Research strategies to regulate exploratory sets of actions are called upon here for reasoning the inclusion of AI, synthetic life, and bio-algorithmic generation into the production of metabolic architectures. Those exploratory tactics underwrites hypothesizing metabolic architectures as parts of nature. Therefore, to link theory, reason, and observation I evolve stratagems for the investigation of matter, forces, and phenomena starting with symbolic languages to frame architectural intelligence vis-a-vis nature. Specifically, concepts-terms such as “atomic facts,” “form,” “objects,” “substance,” and especially “picture” — anomalously inhabiting Wittgenstein’s Tractatus-world — are appropriated for design research. His word anomalies most convincingly suit design analysis, reinforced when the househe designed for his sister is decrypted to factor in Tractatuslogic examined in “Calculating Turing Thinking Wittgenstein.”2So, for this paper, the Wittgenstein house stands as an intermediary agent between words, realms, pictures, objects, thinking, and design practice to drive philosophical propositions materially realized here to support concepts of metabolic architectures.
Wittgenstein’s philosophy thus serves design-research propositions, especially when updated by extended cognition,3extended phenotypes,4and Turing’s algorithmic botany.5That mix is used to prompt theoretical design emergence involving AI and microbial sensory perception. And that emergence enables conceptualizing metabolic architectures through Wittgenstein’s logic and Turing’s computational simulations as ways to visualize bioAI performance for a building.5As precepts, Wittgenstein/Turing underpinnings justify combining theoretical texts, algorithms, and drawings as operational procedures to explore metabolic architectures influenced by research outside of design realms, such as Life’s Engines.6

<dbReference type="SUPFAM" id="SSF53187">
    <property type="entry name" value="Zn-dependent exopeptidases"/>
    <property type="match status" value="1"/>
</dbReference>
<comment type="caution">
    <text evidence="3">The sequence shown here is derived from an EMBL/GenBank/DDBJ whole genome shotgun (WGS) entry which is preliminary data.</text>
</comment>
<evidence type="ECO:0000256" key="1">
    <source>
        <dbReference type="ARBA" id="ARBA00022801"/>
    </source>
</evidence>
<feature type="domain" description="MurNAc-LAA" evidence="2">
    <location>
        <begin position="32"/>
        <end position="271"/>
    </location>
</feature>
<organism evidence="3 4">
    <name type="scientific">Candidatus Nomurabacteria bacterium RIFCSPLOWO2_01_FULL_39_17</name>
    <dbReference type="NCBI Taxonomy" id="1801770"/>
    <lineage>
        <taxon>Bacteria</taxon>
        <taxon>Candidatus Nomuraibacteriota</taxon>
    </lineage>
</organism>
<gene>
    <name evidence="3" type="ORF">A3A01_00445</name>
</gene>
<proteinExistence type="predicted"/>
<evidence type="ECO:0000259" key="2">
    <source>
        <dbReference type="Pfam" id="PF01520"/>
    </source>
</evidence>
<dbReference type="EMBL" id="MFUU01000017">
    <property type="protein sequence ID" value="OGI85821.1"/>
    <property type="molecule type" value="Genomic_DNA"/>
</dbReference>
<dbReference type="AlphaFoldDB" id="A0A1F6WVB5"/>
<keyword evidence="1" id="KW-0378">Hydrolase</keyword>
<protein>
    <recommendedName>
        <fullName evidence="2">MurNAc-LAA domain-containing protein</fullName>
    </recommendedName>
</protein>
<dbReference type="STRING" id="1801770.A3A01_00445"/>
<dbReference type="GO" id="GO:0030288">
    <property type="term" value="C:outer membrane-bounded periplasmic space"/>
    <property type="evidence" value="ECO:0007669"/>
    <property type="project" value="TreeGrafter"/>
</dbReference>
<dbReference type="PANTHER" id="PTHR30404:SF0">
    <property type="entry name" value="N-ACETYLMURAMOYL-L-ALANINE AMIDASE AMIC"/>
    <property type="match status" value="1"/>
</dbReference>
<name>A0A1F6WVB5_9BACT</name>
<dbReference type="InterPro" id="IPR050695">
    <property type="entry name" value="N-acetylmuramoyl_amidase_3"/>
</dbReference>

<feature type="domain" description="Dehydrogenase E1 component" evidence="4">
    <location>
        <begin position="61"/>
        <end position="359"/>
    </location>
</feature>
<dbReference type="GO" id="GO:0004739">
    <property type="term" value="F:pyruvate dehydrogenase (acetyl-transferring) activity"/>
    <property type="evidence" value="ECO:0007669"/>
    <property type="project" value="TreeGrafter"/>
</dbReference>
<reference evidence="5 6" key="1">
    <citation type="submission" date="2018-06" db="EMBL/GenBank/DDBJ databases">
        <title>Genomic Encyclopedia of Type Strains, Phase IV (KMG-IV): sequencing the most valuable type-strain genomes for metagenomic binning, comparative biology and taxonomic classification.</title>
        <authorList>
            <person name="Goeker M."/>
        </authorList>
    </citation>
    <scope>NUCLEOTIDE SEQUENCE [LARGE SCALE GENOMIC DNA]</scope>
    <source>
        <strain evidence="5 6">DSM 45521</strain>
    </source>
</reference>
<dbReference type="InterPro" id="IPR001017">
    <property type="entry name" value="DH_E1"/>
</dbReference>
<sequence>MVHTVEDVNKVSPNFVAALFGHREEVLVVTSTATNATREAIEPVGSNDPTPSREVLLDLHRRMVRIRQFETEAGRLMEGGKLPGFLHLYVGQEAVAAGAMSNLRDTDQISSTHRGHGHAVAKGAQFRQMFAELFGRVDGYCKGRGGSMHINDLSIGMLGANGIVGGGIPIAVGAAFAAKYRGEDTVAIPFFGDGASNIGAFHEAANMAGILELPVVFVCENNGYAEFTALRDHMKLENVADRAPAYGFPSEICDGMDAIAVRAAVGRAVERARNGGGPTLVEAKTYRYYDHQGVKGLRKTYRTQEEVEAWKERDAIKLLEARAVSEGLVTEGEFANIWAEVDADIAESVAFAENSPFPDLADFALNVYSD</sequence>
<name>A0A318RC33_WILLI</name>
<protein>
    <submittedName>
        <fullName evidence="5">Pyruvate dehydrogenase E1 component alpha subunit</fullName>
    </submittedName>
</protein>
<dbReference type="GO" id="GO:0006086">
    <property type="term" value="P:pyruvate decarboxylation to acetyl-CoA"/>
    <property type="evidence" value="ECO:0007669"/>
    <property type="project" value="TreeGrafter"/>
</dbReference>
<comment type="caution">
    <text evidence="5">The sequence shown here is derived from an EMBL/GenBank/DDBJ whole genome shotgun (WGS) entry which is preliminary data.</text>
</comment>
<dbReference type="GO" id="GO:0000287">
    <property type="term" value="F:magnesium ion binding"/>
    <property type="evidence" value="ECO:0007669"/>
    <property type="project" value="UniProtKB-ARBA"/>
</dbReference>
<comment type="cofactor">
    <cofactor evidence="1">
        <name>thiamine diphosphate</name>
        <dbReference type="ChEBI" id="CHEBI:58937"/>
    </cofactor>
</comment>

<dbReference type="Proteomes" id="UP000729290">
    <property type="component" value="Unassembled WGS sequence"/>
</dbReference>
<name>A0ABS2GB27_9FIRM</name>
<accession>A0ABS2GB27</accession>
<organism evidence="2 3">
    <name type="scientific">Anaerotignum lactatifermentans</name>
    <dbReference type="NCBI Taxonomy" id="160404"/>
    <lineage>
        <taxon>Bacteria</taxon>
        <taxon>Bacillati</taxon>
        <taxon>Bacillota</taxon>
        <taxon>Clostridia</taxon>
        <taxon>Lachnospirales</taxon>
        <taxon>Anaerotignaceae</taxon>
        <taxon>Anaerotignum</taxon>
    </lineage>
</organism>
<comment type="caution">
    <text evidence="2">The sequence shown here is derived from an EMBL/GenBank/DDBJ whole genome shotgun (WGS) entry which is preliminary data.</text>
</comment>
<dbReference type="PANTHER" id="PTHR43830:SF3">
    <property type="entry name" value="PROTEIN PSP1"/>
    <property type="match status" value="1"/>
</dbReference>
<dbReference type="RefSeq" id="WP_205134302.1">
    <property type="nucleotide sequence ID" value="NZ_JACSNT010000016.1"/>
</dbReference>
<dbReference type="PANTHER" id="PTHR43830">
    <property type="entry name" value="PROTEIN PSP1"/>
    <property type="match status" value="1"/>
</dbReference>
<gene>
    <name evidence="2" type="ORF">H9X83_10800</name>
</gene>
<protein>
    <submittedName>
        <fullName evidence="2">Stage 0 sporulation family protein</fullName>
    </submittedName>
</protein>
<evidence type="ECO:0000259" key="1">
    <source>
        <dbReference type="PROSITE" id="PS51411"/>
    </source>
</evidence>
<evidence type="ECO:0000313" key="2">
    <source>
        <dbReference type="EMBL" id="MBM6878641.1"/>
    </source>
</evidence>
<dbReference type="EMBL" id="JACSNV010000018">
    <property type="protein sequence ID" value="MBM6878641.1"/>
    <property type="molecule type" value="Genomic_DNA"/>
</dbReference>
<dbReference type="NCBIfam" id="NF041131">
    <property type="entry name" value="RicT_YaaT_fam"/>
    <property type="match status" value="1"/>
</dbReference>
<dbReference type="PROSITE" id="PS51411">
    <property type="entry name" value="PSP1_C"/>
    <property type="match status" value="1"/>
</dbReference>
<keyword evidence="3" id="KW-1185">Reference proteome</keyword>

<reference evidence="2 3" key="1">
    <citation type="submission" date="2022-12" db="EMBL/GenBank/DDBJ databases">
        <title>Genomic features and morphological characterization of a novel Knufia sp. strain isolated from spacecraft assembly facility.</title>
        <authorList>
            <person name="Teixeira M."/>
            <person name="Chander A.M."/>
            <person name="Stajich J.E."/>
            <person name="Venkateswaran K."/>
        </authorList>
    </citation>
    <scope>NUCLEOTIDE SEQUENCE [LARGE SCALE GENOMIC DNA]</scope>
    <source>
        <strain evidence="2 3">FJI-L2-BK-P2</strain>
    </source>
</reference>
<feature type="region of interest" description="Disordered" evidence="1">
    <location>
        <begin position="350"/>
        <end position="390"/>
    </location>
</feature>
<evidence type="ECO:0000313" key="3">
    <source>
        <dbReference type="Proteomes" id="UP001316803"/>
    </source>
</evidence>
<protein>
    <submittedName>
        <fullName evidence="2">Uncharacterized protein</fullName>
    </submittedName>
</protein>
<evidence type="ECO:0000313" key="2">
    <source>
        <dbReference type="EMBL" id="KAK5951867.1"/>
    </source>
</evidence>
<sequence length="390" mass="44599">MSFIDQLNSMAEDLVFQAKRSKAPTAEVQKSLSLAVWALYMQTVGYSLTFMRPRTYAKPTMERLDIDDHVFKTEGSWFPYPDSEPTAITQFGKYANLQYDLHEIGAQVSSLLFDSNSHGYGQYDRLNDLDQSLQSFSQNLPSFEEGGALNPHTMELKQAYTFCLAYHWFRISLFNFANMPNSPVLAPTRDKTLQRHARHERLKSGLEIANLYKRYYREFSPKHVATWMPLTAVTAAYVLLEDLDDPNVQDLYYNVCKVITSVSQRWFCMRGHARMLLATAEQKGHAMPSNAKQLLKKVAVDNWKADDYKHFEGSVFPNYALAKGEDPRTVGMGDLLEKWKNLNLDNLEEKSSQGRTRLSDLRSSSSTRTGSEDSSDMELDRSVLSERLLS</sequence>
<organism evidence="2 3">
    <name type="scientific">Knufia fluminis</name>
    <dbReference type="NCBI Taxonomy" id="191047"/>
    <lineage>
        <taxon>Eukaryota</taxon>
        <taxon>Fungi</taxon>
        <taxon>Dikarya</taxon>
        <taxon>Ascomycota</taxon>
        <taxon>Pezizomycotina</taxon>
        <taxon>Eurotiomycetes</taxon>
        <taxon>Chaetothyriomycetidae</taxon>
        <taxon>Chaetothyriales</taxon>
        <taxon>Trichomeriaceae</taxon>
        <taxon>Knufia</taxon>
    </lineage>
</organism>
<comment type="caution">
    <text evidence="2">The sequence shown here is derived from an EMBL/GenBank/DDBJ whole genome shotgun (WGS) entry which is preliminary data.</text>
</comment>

The product of propositional thought used to stimulate design visualization enables architects to factor in: (1) the synthesis and mutability of life and matter; (2) differing typologies of intelligence existing in microbes, plants, animals, and (some) machines with (3) simulation potential in computational design. All three areas have parallel interactions in Turing’s7writings and generative biology that impact new lines of propositions, questions, and axioms here grafted onto Wittgenstein’s8ideas as foundations for metabolic architecture. Selectively deployed, this hypothesis uses resulting axioms and questions to reveal first-hand research observations as emergent data. The Turing/Wittgenstein reformulations thereby nurture propositional pathways over which buildings may be considered as intelligent agents. Consequently, users may similarly configure their own research goals to strategize hybridizing organisms with technology.15,16
Together, Wittgenstein’s propositions and Turing’s computational tactics then enable a design research patois to frame bioarchitectural investigation. That research reveals biological attributes of living organisms suited to translation into architectural simulations and models. Viewed through propositional tactics, the Wittgenstein house, designed approximately ten years after the Tractatus,is a manifestation of his philosophical vision resolved in physical form: book-to-building, mind-to-matter. Therefore mind-to-matter scrutiny locates the house in a relationship with nature and biointelligence parallel to that of bees with beehives, wasps with combs, termites with termitaries, and swallows with adobe nests.